The inflation in the United States slowed down slightly in February but still poses a challenge for the Federal Reserve (Fed).
The government said on Tuesday that prices increased 0.4% last month, just below January’s 0.5% rise.
Yet excluding volatile food and energy costs, so-called core prices rose 0.5% in February, slightly above January’s 0.4% gain.
Even though prices are rising much faster than the Fed wants, some economists expect the central bank to suspend its year-long interest rate hikes when it meets next week.
When the Fed raises its key rate, it typically leads to higher rates on mortgages, auto loans, credit cards and many business loans.
When measured against prices a year ago, inflation in the country has been easing for eight months.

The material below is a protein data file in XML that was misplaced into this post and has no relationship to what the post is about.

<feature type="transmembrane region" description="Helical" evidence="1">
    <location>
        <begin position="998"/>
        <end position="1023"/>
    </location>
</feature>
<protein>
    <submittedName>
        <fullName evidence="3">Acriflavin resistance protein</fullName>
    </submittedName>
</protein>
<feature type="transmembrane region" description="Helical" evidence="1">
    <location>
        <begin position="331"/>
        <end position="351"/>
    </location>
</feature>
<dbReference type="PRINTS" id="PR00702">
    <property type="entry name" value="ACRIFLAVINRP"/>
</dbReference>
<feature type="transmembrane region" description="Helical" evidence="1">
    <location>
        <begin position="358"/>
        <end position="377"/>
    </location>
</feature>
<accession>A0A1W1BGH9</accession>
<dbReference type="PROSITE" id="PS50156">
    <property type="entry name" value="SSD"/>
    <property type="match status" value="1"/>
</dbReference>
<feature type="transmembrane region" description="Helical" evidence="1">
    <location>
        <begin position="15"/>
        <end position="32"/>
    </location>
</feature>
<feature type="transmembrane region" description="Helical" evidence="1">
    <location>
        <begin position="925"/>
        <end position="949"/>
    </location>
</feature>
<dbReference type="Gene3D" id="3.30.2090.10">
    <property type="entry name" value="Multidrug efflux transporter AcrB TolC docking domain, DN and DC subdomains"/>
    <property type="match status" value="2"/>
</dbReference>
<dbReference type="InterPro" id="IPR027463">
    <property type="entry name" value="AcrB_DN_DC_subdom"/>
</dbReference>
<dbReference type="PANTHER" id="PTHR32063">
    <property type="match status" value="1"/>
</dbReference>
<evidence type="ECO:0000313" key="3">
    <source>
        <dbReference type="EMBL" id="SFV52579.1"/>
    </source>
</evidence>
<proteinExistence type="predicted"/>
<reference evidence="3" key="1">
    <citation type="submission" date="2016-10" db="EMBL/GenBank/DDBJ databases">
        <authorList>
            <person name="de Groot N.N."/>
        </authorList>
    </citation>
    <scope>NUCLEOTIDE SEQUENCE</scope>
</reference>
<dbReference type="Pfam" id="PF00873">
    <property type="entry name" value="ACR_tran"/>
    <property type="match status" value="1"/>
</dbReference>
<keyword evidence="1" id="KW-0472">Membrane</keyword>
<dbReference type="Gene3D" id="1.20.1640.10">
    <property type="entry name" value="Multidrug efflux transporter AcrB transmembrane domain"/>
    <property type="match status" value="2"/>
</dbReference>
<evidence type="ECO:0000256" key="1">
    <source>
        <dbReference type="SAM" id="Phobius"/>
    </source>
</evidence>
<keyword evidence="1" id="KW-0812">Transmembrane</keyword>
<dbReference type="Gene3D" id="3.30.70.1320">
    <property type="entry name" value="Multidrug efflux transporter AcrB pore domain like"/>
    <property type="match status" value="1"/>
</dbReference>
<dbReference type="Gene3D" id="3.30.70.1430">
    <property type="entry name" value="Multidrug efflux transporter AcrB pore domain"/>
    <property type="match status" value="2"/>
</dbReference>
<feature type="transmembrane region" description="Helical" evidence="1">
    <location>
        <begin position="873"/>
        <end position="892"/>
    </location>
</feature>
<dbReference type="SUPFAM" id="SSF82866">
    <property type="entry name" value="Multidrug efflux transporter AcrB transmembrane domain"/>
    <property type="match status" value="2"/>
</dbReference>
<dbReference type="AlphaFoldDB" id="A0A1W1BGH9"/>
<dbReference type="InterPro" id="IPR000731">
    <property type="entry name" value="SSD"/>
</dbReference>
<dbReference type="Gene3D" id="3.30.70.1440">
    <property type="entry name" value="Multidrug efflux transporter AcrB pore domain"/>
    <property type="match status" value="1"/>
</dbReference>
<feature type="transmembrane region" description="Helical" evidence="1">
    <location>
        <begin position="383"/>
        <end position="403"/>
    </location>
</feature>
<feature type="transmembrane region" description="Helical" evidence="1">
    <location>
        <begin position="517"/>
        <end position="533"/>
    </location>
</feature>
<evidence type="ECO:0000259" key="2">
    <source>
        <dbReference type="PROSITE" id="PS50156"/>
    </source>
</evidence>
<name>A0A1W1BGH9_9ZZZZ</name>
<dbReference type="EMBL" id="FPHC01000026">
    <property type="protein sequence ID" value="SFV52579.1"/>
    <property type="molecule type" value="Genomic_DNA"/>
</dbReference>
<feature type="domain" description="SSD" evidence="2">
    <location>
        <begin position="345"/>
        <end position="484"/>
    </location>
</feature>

In February, consumer prices climbed 6% from 12 months earlier, down from January’s 6.4% year-over-year increase and well below a recent peak of 9.1% in June.
Yet it remains far above the Fed’s 2% annual inflation target.
That is a sharp shift from just a week ago, when Chair Jerome Powell suggested to a Senate committee that if inflation didn’t cool, the Fed could raise its benchmark interest rate by a substantial half-point at its meeting on March 21-22.
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